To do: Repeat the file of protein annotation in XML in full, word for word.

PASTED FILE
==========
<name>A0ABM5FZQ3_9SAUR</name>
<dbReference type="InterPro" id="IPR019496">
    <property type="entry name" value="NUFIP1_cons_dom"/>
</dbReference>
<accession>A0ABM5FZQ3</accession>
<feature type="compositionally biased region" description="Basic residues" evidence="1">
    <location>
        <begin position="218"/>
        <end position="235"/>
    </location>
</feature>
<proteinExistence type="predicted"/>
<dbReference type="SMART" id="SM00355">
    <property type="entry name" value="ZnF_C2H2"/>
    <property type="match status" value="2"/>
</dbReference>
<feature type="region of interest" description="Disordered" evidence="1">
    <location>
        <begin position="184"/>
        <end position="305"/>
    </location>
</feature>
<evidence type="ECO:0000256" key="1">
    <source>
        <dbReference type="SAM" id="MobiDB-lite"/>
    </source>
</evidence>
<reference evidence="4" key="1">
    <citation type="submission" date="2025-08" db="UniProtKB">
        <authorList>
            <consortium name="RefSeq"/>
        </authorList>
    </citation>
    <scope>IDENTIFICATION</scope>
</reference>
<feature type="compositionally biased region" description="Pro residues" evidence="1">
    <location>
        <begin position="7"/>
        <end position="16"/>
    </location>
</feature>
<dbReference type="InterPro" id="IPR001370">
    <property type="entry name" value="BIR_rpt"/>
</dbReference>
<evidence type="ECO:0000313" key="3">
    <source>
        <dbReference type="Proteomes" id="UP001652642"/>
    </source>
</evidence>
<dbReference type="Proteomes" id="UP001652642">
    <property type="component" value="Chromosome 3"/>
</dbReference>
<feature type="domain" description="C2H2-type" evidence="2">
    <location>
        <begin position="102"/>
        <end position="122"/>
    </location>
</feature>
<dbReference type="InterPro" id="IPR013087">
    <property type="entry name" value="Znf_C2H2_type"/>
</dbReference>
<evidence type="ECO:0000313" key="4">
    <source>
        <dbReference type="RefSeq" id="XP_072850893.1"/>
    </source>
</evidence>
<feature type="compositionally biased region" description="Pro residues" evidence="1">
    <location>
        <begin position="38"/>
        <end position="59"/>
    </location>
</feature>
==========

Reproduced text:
<name>A0ABM5FZQ3_9SAUR</name>
<dbReference type="InterPro" id="IPR019496">
    <property type="entry name" value="NUFIP1_cons_dom"/>
</dbReference>
<accession>A0ABM5FZQ3</accession>
<feature type="compositionally biased region" description="Basic residues" evidence="1">
    <location>
        <begin position="218"/>
        <end position="235"/>
    </location>
</feature>
<proteinExistence type="predicted"/>
<dbReference type="SMART" id="SM00355">
    <property type="entry name" value="ZnF_C2H2"/>
    <property type="match status" value="2"/>
</dbReference>
<feature type="region of interest" description="Disordered" evidence="1">
    <location>
        <begin position="184"/>
        <end position="305"/>
    </location>
</feature>
<evidence type="ECO:0000256" key="1">
    <source>
        <dbReference type="SAM" id="MobiDB-lite"/>
    </source>
</evidence>
<reference evidence="4" key="1">
    <citation type="submission" date="2025-08" db="UniProtKB">
        <authorList>
            <consortium name="RefSeq"/>
        </authorList>
    </citation>
    <scope>IDENTIFICATION</scope>
</reference>
<feature type="compositionally biased region" description="Pro residues" evidence="1">
    <location>
        <begin position="7"/>
        <end position="16"/>
    </location>
</feature>
<dbReference type="InterPro" id="IPR001370">
    <property type="entry name" value="BIR_rpt"/>
</dbReference>
<evidence type="ECO:0000313" key="3">
    <source>
        <dbReference type="Proteomes" id="UP001652642"/>
    </source>
</evidence>
<dbReference type="Proteomes" id="UP001652642">
    <property type="component" value="Chromosome 3"/>
</dbReference>
<feature type="domain" description="C2H2-type" evidence="2">
    <location>
        <begin position="102"/>
        <end position="122"/>
    </location>
</feature>
<dbReference type="InterPro" id="IPR013087">
    <property type="entry name" value="Znf_C2H2_type"/>
</dbReference>
<evidence type="ECO:0000313" key="4">
    <source>
        <dbReference type="RefSeq" id="XP_072850893.1"/>
    </source>
</evidence>
<feature type="compositionally biased region" description="Pro residues" evidence="1">
    <location>
        <begin position="38"/>
        <end position="59"/>
    </location>
</feature>